(Disponible en français : Le Partenariat transpacifique : situation actuelle et prochaines étapes pour le Canada)
With the North American Free Trade Agreement negotiations frequently in the news, that agreement may be uppermost in the minds of legislators and Canadians.
However, for Canada, gaining greater access to growing markets in the Asia-Pacific region would support efforts to diversify the country’s trading partners and to increase its economic growth. In that context, the future of the Trans-Pacific Partnership (TPP) is an important issue for Canada.
Establishing and Expanding the Partnership
In 2005, four countries formed the Trans-Pacific Strategic Economic Partnership or “the P4”: Brunei; Chile; New Zealand; and Singapore. The FTA concluded by the P4 included a clause containing a commitment to encourage accession to the agreement by additional countries.
Since 2005, other countries have joined the P4: the United States, Australia, Peru and Vietnam in 2008; Malaysia in 2010; Mexico and Canada in 2012; and Japan in 2013. These 12 countries became known as the TPP.
Negotiations among these 12 countries for a TPP agreement concluded in October 2015. To take effect, at least six countries that account for 85% of the gross domestic product of the 12 TPP countries collectively would need to ratify the draft agreement by February 2018.
Because of the threshold for ratification, the TPP agreement cannot come into effect if a country with a large economy, such as the United States or Japan, does not ratify it.
Reducing the Partnership to 11
In a memorandum to the U.S. Trade Representative on his first day in office, President Trump withdrew the United States from the TPP, thereby fulfilling a campaign promise.
The United States’ withdrawal was formalized on 30 January 2017 through a letter to the other TPP countries and to the TPP depositary, New Zealand’s Ministry of Foreign Affairs and Trade.
Moving Ahead Without the United States
During the negotiations among the 12 TPP countries, concessions were made in order to gain access to the U.S. market. Countries may want to re‑evaluate at least some of those compromises in the context of TPP 11 negotiations.
On 15 March 2017, the remaining TPP countries – known as the TPP 11 – met to discuss the future of the TPP. In a joint statement, they indicated that “high level representatives exchanged views on their respective domestic processes regarding TPP and canvassed views on a way forward that would advance economic integration in the Asia Pacific.” Since then, additional meetings have occurred.
For example, trade ministers from the TPP 11 countries met in May 2017 during an APEC meeting to continue their discussions about the TPP. According to Nikkei Asian Review, they agreed to present assessments on the future of the TPP when they meet for the APEC Economic Leaders’ Meeting on 11–12 November 2017.
Exploring Canada’s Alternatives
With uncertainty about whether the TPP 11 countries will conclude an FTA, or will pursue a series of bilateral and/or smaller regional FTAs, Canada is considering a range of options.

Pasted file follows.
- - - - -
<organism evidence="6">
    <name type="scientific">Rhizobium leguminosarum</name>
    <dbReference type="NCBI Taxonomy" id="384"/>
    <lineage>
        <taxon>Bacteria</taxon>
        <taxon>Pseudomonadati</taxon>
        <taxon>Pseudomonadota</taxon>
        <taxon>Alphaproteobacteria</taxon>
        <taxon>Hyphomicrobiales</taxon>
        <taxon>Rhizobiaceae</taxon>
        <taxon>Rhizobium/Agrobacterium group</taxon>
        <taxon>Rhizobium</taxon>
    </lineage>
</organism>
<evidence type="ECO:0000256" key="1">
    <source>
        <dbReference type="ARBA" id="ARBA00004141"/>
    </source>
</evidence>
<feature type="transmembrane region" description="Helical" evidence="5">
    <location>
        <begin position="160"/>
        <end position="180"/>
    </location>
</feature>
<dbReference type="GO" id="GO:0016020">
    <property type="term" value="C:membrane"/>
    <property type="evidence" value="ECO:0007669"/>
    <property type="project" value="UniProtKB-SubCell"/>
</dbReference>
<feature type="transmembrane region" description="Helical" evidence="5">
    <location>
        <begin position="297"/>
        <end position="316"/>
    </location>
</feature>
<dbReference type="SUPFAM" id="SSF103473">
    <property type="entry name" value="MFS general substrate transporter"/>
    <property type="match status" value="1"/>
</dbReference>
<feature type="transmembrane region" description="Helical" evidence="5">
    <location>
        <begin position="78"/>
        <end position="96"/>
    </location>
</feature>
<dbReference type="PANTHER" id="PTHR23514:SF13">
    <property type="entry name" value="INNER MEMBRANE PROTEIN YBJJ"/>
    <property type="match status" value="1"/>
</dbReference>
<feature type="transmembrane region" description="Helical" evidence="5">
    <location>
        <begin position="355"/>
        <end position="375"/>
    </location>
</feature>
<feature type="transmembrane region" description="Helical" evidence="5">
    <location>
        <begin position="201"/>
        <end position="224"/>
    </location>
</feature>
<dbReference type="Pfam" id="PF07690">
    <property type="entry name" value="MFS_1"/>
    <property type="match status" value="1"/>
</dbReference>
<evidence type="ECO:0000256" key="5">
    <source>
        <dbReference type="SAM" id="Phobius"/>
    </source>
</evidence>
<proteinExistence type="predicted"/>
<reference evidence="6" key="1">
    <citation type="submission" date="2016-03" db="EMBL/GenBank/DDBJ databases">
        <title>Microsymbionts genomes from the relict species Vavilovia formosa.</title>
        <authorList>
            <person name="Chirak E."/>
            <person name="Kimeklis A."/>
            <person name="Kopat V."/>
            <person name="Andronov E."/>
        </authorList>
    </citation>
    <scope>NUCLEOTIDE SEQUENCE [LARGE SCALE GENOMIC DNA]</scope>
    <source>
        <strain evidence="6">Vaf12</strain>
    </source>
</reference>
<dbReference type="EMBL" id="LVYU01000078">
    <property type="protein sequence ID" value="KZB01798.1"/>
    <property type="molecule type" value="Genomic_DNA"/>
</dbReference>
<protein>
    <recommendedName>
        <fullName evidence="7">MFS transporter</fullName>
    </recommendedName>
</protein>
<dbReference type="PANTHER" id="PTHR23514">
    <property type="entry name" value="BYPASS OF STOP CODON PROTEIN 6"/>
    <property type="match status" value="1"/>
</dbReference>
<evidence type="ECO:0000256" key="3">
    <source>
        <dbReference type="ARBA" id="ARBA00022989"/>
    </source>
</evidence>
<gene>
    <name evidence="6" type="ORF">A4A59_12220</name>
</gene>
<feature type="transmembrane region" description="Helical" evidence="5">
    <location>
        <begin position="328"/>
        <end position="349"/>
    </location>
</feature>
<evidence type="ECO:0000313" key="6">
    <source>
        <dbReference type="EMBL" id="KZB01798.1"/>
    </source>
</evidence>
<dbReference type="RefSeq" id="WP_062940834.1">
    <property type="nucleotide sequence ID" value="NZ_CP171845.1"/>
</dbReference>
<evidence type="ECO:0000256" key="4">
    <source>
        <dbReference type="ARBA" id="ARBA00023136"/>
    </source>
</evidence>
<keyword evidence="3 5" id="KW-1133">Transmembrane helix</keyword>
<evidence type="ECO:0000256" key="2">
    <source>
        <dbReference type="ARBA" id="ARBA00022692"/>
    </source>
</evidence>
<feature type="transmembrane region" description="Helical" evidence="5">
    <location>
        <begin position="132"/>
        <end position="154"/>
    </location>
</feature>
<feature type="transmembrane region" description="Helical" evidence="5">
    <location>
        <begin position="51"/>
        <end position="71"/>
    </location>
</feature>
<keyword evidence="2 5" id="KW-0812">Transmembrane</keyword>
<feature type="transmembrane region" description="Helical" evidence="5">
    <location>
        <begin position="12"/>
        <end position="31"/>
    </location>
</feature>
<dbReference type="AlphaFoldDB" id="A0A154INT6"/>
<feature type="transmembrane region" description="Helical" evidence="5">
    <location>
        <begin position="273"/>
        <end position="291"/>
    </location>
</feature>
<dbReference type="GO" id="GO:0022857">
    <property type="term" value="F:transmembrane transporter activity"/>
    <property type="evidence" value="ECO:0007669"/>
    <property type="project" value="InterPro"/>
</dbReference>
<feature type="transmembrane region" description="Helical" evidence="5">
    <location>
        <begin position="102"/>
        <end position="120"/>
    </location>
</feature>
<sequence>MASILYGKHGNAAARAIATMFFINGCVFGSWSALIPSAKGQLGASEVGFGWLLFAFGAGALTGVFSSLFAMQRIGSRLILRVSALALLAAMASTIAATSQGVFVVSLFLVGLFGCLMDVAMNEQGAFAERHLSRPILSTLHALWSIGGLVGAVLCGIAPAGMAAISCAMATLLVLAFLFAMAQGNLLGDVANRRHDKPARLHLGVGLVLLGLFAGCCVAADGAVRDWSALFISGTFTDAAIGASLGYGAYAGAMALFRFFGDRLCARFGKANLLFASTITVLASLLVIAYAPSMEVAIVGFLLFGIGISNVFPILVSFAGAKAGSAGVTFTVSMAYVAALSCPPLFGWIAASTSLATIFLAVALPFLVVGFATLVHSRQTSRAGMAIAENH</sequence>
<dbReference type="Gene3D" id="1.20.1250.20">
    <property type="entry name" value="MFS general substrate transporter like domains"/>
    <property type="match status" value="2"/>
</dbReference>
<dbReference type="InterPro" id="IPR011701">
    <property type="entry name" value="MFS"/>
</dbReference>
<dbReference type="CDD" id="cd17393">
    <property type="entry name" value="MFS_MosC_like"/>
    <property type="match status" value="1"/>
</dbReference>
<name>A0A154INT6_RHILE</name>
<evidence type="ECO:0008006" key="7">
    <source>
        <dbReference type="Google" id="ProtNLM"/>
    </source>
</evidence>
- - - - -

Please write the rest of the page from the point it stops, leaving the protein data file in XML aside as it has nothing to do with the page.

In May 2017, Canada’s Minister of International Trade indicated the country’s willingness to reopen FTA negotiations with Japan. However, to date, Japan seems to be focused on reaching an agreement among the TPP 11 countries.
Currently, Canada and Australia have a Trade and Economic Cooperation Arrangement, and the countries give each other preferential tariff rates on a range of products under the Trade Agreement between the Government of Canada and the Government of the Commonwealth of Australia.
Similarly, Canada and New Zealand grant each other preferential tariff rates on various products in accordance with the Agreement on Trade and Economic Co-operation between the Government of Canada and the Government of New Zealand.
Notwithstanding these existing agreements with Australia and New Zealand, Canada may wish to explore the possibility of negotiating comprehensive FTAs with those countries.
China is encouraging countries to participate in either the Free Trade Area of the Asia-Pacific or the Regional Comprehensive Economic Partnership. While Canada has not publicly indicated an interest in participating in either of those agreements, exploratory discussions have occurred about a possible bilateral Canada–China FTA.
Exploratory discussions are also underway about a potential Canada–Association of Southeast Asian Nations (ASEAN) FTA. Four TPP 11 countries are a part of ASEAN: Brunei; Malaysia; Singapore; and Vietnam. Canada does not have an FTA with any of them.
As well, exploratory discussions are being held regarding a possible Canada–Pacific Alliance FTA. Three Pacific Alliance members – Chile, Mexico and Peru – are TPP 11 countries. Canada already has a bilateral FTA with these countries and with Colombia, the fourth Pacific Alliance member. According to Global Affairs Canada, while the Pacific Alliance is a platform of commercial integration, it also shares best practices and develops common objectives in such areas as tourism, regulatory frameworks and climate change.
Canada’s trade agenda will continue to evolve as options are explored and further discussions take place. Following the 11–12 November 2017 APEC Economic Leaders’ Meeting, attention may be focused on any comments that are made about an FTA among the TPP 11 countries.
Australian Government Department of Foreign Affairs and Trade, Trans-Pacific Partnership Agreement negotiations.
Foreign Affairs and International Trade Canada, Canada and Asia-Pacific Trade.
Library of Parliament, Canadian Trade and Investment Activity: Canada–Trans-Pacific Partnership Countries.
Author: Daniel McBryde, Library of Parliament